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Inhibition as a potential resolution to the attentional capture debate.

08:00 EDT 29th October 2018 | BioPortfolio

Summary of "Inhibition as a potential resolution to the attentional capture debate."

Physically salient stimuli, such as uniquely colored objects, seem to have an inherent power to capture our attention, but formal research on this topic has produced conflicting results and theories. Here, we review evidence that the attentional capture debate can be resolved by positing a new suppressive process. This suppressive process can occur before attentional shifting to prevent salient items from attracting attention. In the current article, we review converging evidence that salient items are suppressed to avoid attentional capture comes from studies of psychophysics, eye movements, single-unit recordings, and event-related potentials (ERPs). Crucially, the ability to inhibit salient distractors seems to be learned as participants gain experience with the simple features of the to-be-ignored stimuli.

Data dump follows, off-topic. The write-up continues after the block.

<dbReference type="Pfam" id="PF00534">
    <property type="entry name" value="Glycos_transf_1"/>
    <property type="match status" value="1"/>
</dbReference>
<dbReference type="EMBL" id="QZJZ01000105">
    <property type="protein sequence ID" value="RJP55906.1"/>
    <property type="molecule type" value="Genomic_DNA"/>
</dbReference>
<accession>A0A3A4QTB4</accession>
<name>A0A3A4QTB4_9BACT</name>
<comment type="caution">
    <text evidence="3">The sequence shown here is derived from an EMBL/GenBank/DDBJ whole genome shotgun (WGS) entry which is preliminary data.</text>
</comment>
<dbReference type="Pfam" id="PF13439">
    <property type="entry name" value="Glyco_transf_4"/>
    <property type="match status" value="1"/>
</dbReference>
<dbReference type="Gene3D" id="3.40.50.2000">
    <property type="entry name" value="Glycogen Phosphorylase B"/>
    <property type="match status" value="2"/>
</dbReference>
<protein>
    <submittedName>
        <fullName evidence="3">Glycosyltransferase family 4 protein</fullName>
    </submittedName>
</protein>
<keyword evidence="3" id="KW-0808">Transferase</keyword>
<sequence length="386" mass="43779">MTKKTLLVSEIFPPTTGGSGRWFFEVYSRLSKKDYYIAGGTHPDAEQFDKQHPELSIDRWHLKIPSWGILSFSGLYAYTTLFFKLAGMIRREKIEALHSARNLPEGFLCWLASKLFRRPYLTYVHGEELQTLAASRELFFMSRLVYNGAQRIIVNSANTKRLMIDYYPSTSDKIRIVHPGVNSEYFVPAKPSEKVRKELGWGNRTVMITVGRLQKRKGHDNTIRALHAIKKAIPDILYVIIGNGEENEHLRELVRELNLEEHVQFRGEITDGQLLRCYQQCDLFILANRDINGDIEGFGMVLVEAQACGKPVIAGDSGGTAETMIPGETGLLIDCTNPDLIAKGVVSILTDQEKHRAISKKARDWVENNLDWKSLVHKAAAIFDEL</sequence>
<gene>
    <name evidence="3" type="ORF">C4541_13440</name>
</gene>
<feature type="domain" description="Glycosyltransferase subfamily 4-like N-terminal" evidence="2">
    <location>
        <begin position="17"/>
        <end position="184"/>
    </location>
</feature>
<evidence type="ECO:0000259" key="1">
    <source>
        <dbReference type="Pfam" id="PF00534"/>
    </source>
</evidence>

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This article was published in the following journal.

Name: Current opinion in psychology
ISSN: 2352-2518
Pages: 12-18

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